AMD officially introduced its new Mullins processorsas part of its latest strategy to compete in mobile devices, whether low-cost laptops or tablets (though not ). But so far the company hasn't had the chance to toot its horn much when it comes to design wins, though that may be about to change.
That's because AMD has scored a big "get" with HP's latest notebook, the Pavilion 10z, which is the first major device to ship with a Mullins chip. And at a price of $249.99, it's part of a trend of that will compete against .
The 10z features an AMD dual-core E1 Micro-6200T processor with Radeon R2 graphics powering Windows 8.1, 2GB of RAM, 500GB hard drive, and 1,366x768 10.1-inch touchscreen. No optical drive is included, though that's hardly surprising given the price point, form factor (0.89 inches thick, 2.5 pounds) and trend away from built-in DVD drives. At the moment, there doesn't appear to be an option to add more RAM or storage.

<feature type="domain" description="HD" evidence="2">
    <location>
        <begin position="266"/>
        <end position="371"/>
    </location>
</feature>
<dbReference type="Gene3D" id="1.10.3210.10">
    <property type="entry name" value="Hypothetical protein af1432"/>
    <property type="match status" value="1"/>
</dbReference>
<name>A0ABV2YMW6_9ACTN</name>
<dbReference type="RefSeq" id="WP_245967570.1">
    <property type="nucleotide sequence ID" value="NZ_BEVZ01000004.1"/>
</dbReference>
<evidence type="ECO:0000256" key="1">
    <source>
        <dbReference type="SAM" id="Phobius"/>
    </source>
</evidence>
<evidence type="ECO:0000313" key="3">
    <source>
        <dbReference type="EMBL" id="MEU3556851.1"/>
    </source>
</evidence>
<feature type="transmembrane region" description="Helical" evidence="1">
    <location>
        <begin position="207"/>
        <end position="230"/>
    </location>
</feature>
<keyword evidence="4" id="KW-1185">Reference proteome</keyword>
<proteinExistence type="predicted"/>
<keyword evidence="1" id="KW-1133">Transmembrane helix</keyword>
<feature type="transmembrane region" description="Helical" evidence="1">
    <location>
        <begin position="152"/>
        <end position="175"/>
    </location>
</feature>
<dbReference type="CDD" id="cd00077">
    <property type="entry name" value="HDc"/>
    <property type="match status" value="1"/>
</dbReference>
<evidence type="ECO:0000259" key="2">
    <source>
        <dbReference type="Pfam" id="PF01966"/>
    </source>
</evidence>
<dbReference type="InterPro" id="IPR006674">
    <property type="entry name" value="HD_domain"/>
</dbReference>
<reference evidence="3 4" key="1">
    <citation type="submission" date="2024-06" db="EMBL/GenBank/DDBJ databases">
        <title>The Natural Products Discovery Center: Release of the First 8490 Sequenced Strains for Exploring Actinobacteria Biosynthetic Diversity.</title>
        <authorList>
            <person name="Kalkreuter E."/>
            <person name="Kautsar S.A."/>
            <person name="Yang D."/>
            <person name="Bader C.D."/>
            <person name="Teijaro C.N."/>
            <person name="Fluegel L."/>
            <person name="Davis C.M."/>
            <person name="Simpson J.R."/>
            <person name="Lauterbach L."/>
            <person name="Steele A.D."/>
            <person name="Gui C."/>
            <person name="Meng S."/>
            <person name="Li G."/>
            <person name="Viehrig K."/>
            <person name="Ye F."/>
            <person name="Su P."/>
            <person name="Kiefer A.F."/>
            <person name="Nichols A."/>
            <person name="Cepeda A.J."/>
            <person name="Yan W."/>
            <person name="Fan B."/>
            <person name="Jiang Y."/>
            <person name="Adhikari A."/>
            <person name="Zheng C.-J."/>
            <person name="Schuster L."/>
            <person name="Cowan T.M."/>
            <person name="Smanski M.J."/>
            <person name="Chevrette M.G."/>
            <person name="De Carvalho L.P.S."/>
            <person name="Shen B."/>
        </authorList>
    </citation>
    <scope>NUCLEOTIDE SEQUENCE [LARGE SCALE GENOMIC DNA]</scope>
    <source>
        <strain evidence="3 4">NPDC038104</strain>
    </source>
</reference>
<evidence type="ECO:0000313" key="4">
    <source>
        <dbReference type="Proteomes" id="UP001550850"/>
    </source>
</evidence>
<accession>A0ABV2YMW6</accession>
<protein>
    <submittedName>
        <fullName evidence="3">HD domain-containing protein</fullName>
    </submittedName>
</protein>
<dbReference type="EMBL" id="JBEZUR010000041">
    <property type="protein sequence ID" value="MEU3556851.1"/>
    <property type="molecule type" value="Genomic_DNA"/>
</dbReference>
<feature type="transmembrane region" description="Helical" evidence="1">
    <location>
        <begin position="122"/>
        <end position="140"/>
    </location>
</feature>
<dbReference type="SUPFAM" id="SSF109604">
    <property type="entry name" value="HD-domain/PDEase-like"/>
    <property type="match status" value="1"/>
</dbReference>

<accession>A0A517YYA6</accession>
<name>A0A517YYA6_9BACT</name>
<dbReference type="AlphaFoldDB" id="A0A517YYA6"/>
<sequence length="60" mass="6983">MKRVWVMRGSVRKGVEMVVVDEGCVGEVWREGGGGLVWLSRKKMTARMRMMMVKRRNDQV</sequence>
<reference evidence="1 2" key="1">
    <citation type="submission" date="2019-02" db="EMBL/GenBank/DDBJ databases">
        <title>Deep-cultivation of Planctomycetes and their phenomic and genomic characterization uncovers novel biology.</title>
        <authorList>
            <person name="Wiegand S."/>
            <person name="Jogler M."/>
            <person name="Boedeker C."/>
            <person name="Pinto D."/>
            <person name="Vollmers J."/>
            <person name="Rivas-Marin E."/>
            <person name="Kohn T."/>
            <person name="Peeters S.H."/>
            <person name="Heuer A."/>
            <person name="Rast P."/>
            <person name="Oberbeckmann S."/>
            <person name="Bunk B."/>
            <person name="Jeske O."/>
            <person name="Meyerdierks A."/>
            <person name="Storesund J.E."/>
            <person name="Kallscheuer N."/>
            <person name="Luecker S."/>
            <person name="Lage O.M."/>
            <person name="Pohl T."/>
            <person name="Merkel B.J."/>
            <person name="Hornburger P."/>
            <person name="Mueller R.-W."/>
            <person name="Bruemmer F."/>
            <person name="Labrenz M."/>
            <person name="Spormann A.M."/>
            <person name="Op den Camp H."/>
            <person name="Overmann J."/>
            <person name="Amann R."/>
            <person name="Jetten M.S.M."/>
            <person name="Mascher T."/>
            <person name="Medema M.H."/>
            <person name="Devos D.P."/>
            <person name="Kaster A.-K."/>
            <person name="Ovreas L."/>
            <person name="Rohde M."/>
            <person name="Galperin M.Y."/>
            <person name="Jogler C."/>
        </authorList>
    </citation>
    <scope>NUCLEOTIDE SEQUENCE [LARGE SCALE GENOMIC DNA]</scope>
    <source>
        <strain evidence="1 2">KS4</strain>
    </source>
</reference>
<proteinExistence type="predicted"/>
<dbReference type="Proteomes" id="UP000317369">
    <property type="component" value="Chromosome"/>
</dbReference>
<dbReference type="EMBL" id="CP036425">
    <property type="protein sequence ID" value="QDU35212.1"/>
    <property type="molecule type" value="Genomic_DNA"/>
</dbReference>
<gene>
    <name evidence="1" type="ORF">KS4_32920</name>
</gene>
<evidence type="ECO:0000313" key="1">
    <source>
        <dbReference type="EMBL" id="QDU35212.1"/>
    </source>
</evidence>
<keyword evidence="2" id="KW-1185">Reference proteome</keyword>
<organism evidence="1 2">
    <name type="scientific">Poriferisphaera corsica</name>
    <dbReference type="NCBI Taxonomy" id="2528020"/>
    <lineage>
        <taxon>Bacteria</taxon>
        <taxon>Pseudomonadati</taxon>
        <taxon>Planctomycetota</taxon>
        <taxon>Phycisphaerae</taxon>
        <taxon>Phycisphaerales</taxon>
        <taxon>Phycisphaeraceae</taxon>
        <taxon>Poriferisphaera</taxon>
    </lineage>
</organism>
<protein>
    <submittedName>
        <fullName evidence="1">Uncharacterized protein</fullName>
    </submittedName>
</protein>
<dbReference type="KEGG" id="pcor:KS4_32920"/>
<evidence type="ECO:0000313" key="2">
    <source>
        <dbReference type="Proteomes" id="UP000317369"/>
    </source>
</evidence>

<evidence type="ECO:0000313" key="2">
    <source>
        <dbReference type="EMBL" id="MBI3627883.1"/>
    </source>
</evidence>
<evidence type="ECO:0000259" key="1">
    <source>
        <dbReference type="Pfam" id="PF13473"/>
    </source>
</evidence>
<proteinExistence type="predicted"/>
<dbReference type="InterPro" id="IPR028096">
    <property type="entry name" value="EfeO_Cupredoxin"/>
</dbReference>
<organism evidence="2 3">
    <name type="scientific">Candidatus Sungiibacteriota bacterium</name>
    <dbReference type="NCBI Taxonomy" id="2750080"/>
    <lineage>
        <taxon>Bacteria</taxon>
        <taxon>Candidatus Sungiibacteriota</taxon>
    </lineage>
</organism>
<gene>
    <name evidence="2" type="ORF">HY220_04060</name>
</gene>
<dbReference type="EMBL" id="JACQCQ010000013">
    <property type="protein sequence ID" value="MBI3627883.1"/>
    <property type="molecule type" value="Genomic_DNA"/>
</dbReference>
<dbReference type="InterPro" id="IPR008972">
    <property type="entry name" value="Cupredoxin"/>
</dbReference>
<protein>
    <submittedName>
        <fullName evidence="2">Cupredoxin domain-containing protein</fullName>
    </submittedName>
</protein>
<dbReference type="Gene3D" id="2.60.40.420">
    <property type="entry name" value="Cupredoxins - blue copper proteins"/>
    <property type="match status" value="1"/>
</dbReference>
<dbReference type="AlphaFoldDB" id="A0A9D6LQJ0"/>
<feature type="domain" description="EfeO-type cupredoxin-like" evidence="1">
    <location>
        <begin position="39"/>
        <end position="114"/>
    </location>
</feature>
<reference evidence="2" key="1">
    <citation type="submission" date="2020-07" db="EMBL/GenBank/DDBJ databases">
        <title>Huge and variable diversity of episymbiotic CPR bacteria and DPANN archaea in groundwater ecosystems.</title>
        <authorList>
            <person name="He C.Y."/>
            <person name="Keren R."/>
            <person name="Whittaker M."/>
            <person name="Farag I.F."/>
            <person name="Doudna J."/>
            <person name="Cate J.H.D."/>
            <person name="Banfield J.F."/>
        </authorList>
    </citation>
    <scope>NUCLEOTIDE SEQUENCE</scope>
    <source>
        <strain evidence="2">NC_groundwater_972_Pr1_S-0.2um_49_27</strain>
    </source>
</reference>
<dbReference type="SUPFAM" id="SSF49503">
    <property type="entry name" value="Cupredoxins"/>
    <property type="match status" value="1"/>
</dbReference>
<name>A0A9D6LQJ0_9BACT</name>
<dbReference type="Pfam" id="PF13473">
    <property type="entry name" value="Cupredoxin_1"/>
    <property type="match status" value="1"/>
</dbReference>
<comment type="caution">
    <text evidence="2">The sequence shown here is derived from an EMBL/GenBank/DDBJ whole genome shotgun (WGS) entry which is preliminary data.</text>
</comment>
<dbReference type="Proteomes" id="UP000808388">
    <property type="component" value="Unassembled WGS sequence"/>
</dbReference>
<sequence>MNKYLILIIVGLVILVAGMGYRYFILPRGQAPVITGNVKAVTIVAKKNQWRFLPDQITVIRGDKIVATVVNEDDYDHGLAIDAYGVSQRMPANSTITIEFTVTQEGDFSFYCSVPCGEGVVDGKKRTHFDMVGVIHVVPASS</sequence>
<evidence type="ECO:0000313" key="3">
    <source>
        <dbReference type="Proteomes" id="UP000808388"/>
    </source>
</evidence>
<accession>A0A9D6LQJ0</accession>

It remains to be seen how well the new Mullins processor performs, though it does include a Turbo mode to boost the clock speed in certain situations (which the last generation of AMD low-power mobile chips lacked). AMD is also touting its Enduro technology for improved battery life, but HP's own spec sheet is not encouraging in this regard, claiming that the 10z will only get up to 4 hours of battery life. (In AMD's defense, the 10z only comes with a meager 24WHr battery.)
It also remains to be seen if other manufacturers will embrace the Mullins processor lineup, though snaring HP is certainly a good start.